High Animal Protein Intake May Increase Infertility Risk
High vegetable protein intake appears to lower risk
MONDAY, Feb. 11 (HealthDay News) -- Women who consume large amounts of animal rather than vegetable protein are at higher risk of ovulatory infertility, according to the results of a study published in the February issue of the American Journal of Obstetrics & Gynecology.
Jorge E. Chavarro, M.D., and colleagues from Harvard School of Public Health in Boston, surveyed diet among 18,555 married female nurses and followed them over an eight-year period as they attempted pregnancy or became pregnant.
The researchers found that 438 women reported ovulatory infertility. High intake of animal protein increased the risk of infertility (multivariate-adjusted risk 1.39 for highest versus lowest quintile), while high intake of vegetable proteins lowered the risk of infertility (multivariate-adjusted risk 0.78 for highest versus lowest quintile). The risk of ovulatory infertility was 50 percent lower in women who consumed 5 percent of total energy intake as vegetable rather than animal protein.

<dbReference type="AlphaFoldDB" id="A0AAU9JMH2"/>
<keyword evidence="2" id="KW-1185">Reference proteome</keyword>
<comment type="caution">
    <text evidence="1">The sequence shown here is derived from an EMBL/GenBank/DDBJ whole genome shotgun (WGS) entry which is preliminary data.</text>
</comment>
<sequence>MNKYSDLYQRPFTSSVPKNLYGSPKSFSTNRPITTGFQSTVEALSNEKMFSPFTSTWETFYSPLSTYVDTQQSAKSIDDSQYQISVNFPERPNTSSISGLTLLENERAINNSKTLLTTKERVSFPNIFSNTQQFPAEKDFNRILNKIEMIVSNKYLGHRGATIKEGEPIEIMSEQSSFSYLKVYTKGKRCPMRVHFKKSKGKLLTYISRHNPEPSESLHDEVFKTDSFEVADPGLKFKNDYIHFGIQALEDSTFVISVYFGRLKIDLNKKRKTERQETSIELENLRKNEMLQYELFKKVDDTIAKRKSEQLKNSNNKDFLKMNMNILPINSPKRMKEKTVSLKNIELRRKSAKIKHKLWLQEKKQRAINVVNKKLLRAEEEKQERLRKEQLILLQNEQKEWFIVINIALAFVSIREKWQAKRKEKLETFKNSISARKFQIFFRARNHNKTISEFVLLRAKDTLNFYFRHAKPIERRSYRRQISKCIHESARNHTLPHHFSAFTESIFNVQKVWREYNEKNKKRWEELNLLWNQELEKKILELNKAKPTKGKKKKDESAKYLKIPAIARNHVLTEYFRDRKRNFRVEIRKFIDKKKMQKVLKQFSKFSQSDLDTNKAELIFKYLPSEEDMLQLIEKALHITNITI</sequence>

"Replacing animal sources of protein with vegetable sources of protein may reduce ovulatory infertility risk," Chavarro and colleagues conclude.